For Schools

Grades 7-9
Equality under Law


Using a series of quotes and working in teams, students will develop a broad understanding of the concept of equality.


Read the insert on Brown in the Planning Guide; become familiar with the facts.

Make two copies each of the following quotes.

1. We conclude that in the field of public education the doctrine of separate but equal has no place. Separate educational facilities are inherently unequal.

—Chief Justice Earl Warren, Court Opinion, Brown v. Board of Education (1954)

2. We hold these truths to be self-evident; that all men are created equal.

—Declaration of Independence (1776)

3. Our Constitution is color-blind, and neither knows nor tolerates classes among citizens.

—Justice John Marshall Harlan

4. All persons born or naturalized in the United States, and subject to the jurisdiction thereof, are citizens of the United States and of the State wherein they reside. No State shall make or enforce any law which shall abridge the privileges or immunities of citizens of the United States; nor shall any State deprive any person of life, liberty, or property, without due process of law; nor deny to any person within its jurisdiction the equal protection of the laws.

—U. S. Constitution, Article XIV, Section 1


1. Ask the students to define equality. Use a classroom dictionary to document the definition.

2. Divide the class into eight teams. Distribute one quote to each team. The eight teams allows for smaller discussion teams.

3. Ask each team to review their quote and establish consensus on, What is Equality? Allow about five to seven minutes for each team to complete the assignment.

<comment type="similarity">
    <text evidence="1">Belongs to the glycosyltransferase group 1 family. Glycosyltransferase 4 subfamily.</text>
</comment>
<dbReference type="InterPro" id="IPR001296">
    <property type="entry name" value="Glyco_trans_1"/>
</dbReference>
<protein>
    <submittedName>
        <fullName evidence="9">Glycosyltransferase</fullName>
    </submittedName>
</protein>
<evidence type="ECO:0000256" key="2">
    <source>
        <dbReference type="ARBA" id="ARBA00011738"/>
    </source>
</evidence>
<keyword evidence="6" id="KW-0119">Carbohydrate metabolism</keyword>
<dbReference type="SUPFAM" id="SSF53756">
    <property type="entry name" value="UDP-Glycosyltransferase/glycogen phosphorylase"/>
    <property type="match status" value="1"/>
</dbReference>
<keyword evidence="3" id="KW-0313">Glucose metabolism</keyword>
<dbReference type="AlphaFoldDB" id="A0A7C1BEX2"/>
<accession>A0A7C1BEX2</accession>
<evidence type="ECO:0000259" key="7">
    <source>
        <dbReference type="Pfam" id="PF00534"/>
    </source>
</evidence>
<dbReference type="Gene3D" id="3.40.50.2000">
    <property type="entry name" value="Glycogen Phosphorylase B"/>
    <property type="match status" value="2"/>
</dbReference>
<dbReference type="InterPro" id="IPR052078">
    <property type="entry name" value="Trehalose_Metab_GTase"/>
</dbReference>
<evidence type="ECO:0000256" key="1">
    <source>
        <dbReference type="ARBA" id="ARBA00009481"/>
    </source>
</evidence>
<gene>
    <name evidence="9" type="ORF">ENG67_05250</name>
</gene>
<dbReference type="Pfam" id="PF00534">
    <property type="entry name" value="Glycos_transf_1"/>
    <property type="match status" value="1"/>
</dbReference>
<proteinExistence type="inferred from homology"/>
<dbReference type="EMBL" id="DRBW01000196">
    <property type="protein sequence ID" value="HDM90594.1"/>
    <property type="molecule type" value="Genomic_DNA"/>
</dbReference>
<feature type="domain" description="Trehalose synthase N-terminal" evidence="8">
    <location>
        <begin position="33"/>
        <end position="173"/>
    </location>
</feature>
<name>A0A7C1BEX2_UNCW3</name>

4. As the teams are working, write the four quote sources on the board or flipchart.

5. Call time. Have each team report their findings—reporting one quote at a time. As the first team finishes, ask the second group reviewing the same quote if they have any additional findings.

6. As the teams report, capture their findings in a one-two word fashion under the appropriate quote reference on the board or flipchart.

7. When all teams have completed their report, provide a brief background of the quote.

8. Bring closure to the activity by asking the following questions.

  • Is there a difference in the explanation of the term equality among the quotes? If so, what is it?
  • What is the status of equality now?
  • What debates about equality do you see in the future?


For the original version of this lesson, see Dialogue on Brown v. Board (.pdf)

Additional and extended lesson on Equal Protection

The Brown v. Board of Education National Historical Site provides topics that can be used in a class discussion to introduce Brown v. Board of Education and then carry the discussion into a larger civil rights discussion. Each of the segments provides a printable photo with background to use as discussion points.

The Street Law site ( Landmark Cases) includes a sequential series of activities depending on available class time. Three examples include:

  • Does Treating People Equally Mean Treating Them the Same?
  • Classifying Arguments in the Case
  • All Deliberate Speed

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